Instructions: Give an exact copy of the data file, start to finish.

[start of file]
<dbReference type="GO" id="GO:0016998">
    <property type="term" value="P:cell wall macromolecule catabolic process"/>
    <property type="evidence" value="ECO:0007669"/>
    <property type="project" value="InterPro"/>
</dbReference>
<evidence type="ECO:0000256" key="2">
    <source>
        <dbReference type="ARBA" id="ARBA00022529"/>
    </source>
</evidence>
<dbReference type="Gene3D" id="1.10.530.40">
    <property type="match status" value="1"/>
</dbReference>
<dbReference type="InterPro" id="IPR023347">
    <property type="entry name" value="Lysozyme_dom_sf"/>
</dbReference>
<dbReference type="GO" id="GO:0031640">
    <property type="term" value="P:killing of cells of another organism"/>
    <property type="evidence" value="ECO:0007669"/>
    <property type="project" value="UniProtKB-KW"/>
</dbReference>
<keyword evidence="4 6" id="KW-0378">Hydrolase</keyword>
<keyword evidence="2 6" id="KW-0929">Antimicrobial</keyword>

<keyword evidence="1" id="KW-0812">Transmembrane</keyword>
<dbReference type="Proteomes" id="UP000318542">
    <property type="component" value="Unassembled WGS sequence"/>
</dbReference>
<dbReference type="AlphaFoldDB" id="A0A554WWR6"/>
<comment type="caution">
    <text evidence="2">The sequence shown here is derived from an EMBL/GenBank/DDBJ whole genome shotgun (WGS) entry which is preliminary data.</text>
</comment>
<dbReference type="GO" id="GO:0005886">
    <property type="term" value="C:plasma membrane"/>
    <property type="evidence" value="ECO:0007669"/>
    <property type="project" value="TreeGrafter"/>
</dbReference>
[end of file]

<dbReference type="GO" id="GO:0016998">
    <property type="term" value="P:cell wall macromolecule catabolic process"/>
    <property type="evidence" value="ECO:0007669"/>
    <property type="project" value="InterPro"/>
</dbReference>
<evidence type="ECO:0000256" key="2">
    <source>
        <dbReference type="ARBA" id="ARBA00022529"/>
    </source>
</evidence>
<dbReference type="Gene3D" id="1.10.530.40">
    <property type="match status" value="1"/>
</dbReference>
<dbReference type="InterPro" id="IPR023347">
    <property type="entry name" value="Lysozyme_dom_sf"/>
</dbReference>
<dbReference type="GO" id="GO:0031640">
    <property type="term" value="P:killing of cells of another organism"/>
    <property type="evidence" value="ECO:0007669"/>
    <property type="project" value="UniProtKB-KW"/>
</dbReference>
<keyword evidence="4 6" id="KW-0378">Hydrolase</keyword>
<keyword evidence="2 6" id="KW-0929">Antimicrobial</keyword>

<keyword evidence="1" id="KW-0812">Transmembrane</keyword>
<dbReference type="Proteomes" id="UP000318542">
    <property type="component" value="Unassembled WGS sequence"/>
</dbReference>
<dbReference type="AlphaFoldDB" id="A0A554WWR6"/>
<comment type="caution">
    <text evidence="2">The sequence shown here is derived from an EMBL/GenBank/DDBJ whole genome shotgun (WGS) entry which is preliminary data.</text>
</comment>
<dbReference type="GO" id="GO:0005886">
    <property type="term" value="C:plasma membrane"/>
    <property type="evidence" value="ECO:0007669"/>
    <property type="project" value="TreeGrafter"/>
</dbReference>